According to Anas, Qatar’s social media landscape needs more faces. He has a word for aspiring social media influencers looking to make it big. “In Qatar more specifically – we need more faces, new faces – so this is a message to everyone who is passionate about it to get on it as soon as possible.”

ONLINE SHOPPING IS ON THE RISE

Worldwide, the social connection in the retail transaction matters a lot. With social distancing and physical spaces under restrictions, e-commerce is on the rise.

Opportunity has been one of the most important guiding sources of innovation. It’s only human to seek a solution when something stands in the way of our desire. With the pandemic putting a pause on our activities for a prolonged period, there’s something joyful about the simple task of even taking a walk. Browsing favourite stores seems a long way away but adding items to a cart and scrolling for hours is the new equivalent to examining yourself from every angle in the infinity of fitting room mirrors.

Valeria Mazzei, teen entrepreneur has been juggling between retail and online for the past 18 months. She started off with luxury bags made in Italy, which is a contrast to what she’s selling now. Although she was one of the first few entrepreneurs to launch an Instagram business in Qatar, unfortunately, at the time, people were still not really used to buying luxury goods off Instagram, which is why she shifted her offering from luxury bags to street wear.

Valeria started off with caps and patches, customising them at customers’ requests, and then ventured into sweaters, T-shirts, hoodies, embroidery and printing. In March 2020, when Covid took over the world, she established another brand, Venus Karma Beauty, which focused on vintage home décor. She started this venture in support of Italian artisan women who couldn’t do much during the pandemic and had financial constraints. Anything the artisan women could make at home; Valeria would ship it and sell it online in Qatar. It has been a huge success that grabbed people’s attention to the extent that Valeria managed to open a retail shop.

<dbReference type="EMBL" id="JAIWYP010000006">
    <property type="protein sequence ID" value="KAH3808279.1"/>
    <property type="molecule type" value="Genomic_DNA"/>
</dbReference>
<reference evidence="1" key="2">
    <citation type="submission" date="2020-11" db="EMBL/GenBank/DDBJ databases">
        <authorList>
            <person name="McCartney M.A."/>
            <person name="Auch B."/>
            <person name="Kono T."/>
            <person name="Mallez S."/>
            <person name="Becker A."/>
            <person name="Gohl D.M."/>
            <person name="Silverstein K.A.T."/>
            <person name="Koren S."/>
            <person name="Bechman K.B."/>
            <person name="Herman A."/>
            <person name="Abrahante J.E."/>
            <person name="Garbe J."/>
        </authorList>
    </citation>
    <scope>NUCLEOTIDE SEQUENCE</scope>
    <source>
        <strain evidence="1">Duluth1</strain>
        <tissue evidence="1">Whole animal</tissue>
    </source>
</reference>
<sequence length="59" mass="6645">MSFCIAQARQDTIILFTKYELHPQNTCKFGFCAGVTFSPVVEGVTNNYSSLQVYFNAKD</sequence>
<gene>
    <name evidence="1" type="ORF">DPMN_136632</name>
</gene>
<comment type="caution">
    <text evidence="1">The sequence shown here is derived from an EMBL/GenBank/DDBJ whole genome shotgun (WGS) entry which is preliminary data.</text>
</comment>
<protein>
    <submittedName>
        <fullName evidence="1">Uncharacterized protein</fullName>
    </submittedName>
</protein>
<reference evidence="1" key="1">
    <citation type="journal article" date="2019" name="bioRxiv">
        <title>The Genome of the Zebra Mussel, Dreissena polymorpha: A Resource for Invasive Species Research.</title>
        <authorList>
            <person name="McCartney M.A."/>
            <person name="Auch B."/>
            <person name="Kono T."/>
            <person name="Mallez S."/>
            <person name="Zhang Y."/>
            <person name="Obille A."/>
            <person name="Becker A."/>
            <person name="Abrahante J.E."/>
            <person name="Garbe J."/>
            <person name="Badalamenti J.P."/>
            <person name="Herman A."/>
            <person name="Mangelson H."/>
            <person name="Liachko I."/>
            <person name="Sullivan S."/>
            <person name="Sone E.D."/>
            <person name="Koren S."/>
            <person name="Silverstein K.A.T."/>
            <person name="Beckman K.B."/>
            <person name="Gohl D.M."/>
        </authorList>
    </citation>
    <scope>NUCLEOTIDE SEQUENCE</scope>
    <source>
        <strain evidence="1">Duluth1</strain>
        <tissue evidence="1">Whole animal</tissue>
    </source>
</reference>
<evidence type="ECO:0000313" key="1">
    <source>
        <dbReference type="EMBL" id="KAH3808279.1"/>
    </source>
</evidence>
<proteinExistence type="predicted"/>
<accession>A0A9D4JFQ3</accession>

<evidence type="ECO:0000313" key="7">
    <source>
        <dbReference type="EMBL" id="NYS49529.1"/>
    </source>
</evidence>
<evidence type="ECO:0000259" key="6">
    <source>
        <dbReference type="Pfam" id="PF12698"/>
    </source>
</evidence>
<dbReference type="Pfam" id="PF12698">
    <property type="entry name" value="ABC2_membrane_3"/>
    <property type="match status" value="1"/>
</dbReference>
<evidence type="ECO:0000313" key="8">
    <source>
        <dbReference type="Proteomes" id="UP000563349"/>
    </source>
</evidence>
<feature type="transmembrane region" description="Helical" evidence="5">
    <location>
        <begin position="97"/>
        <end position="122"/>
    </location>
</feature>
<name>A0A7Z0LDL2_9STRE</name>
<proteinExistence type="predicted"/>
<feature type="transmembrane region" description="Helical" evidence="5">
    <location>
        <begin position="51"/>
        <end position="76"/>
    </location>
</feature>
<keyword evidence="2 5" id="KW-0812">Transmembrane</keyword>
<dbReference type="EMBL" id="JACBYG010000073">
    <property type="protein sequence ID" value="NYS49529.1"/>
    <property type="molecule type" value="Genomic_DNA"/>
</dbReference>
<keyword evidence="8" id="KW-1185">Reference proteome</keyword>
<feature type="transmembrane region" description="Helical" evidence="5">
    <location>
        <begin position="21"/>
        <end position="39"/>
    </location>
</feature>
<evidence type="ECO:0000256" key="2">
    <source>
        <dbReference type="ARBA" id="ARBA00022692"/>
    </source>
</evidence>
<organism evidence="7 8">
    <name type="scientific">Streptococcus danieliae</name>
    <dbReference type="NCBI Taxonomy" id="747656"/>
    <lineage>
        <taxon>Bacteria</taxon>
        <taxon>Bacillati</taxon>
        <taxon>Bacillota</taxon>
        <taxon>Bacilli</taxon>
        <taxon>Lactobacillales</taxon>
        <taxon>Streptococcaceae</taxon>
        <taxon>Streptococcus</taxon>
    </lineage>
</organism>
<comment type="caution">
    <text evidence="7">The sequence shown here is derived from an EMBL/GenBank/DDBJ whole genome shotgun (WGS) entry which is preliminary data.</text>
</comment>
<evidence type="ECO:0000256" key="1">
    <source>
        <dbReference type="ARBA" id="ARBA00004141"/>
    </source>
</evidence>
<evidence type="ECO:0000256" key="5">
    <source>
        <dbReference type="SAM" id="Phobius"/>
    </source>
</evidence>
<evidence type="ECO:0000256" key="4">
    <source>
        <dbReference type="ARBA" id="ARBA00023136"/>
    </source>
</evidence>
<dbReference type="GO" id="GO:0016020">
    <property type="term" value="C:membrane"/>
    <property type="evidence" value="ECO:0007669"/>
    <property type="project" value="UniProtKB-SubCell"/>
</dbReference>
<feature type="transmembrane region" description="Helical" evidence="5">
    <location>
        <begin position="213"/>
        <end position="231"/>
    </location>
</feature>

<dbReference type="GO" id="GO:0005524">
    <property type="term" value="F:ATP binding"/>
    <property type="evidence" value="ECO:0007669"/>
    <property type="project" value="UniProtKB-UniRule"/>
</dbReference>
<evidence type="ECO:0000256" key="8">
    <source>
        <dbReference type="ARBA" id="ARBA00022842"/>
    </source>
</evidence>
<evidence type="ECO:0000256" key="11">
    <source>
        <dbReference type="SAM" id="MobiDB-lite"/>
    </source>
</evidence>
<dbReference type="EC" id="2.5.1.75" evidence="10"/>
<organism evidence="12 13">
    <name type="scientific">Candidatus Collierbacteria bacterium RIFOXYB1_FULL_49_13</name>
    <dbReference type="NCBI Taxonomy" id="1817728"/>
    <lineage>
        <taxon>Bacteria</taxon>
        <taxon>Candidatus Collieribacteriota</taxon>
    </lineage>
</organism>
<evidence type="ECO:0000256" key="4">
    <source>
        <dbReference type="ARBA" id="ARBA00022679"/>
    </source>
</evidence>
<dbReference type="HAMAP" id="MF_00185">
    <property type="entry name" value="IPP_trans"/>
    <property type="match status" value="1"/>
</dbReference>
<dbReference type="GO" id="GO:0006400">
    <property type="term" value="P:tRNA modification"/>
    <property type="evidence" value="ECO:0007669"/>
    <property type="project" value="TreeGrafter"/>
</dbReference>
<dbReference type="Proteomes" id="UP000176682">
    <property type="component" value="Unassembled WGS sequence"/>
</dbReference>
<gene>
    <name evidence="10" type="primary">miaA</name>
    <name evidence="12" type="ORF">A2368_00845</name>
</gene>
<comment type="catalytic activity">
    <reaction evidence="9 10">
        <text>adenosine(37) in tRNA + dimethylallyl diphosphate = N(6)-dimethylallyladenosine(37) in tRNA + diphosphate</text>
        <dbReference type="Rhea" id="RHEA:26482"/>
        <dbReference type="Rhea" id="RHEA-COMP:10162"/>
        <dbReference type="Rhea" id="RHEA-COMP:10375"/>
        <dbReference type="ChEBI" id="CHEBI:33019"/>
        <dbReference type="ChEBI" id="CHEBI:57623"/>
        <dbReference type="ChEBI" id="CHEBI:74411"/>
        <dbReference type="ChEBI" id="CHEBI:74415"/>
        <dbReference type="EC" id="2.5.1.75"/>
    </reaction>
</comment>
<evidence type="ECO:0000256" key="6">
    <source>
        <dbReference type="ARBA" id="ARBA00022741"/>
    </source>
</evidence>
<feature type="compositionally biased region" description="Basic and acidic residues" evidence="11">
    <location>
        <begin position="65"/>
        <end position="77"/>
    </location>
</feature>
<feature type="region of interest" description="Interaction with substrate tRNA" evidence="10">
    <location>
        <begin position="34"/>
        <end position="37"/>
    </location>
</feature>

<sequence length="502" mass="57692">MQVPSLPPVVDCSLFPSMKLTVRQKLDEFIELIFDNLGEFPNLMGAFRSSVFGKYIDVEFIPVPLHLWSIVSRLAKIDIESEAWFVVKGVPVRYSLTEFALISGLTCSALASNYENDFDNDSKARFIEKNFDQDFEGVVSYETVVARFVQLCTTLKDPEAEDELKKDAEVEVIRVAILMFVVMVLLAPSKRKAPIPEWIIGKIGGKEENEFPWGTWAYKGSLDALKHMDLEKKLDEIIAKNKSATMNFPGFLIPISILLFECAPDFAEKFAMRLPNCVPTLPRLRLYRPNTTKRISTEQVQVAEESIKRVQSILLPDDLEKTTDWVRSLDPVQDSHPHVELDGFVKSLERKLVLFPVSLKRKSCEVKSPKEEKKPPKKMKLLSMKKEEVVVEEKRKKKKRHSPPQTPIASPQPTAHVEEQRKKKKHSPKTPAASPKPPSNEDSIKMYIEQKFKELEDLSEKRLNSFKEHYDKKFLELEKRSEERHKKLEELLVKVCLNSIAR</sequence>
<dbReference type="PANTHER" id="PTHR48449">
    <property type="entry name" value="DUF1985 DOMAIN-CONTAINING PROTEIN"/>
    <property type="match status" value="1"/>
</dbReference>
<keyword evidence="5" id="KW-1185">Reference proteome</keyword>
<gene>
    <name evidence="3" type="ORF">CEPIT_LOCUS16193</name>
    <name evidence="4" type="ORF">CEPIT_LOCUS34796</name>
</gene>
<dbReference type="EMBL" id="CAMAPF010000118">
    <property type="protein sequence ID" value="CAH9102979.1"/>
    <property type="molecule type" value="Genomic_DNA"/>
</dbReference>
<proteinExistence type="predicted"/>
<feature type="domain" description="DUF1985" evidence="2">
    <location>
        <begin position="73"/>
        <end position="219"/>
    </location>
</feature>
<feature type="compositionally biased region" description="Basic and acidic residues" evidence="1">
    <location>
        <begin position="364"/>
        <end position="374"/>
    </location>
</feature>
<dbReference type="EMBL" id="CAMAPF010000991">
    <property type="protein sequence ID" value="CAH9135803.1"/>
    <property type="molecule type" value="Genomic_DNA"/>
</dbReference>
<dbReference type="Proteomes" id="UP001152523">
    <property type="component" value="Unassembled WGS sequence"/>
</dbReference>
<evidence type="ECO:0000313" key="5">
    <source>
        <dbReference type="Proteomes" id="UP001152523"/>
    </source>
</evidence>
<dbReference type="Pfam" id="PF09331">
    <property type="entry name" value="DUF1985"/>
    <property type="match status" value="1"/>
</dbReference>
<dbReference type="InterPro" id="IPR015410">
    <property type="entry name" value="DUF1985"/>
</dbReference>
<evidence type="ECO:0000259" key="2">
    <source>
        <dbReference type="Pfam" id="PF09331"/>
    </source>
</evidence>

Talking about how social media helped Valeria says: “Social media has been extremely beneficial for the exponential growth of businesses — even just Instagram for selling and reaching out to more people. It doesn’t matter where you are, being digital allows you to interact with all the customers not only in Qatar but around the world.”

“You can create a connection with the customer, even if it’s a chat via Instagram. Shopping is a personal experience, so when you can assess the personality of the customer more conveniently and give advice based on it, this creates a better, stronger connection. It’s the empathetic way of treating the customers that is one of the most important aspects of building up connections and growing.”

For brands and entrepreneurs to take their offerings from instore to online or developing a hybrid model seems like a natural course of action. According to UN trade and development experts at UNCTAD, the e-commerce sector saw a ‘dramatic’ rise in its share of all retail sales, from 16% to 19% in 2020. “On a larger scale, online is more beneficial just because you can reach so many more people than just if you’re in a physical store,” says Valeria.

“We are all heading to a more digital world but on the other side I feel people at one point will turn around to seek a more empathic, personal, face-to-face experience again. Post pandemic people will be seeking out the physical touch of meeting people, feeling the fabric, the goods in the store. It’s something we have not been allowed to do for such a long period of time.”

So, it seems that in some areas, such as retail, digitisation still has some competition.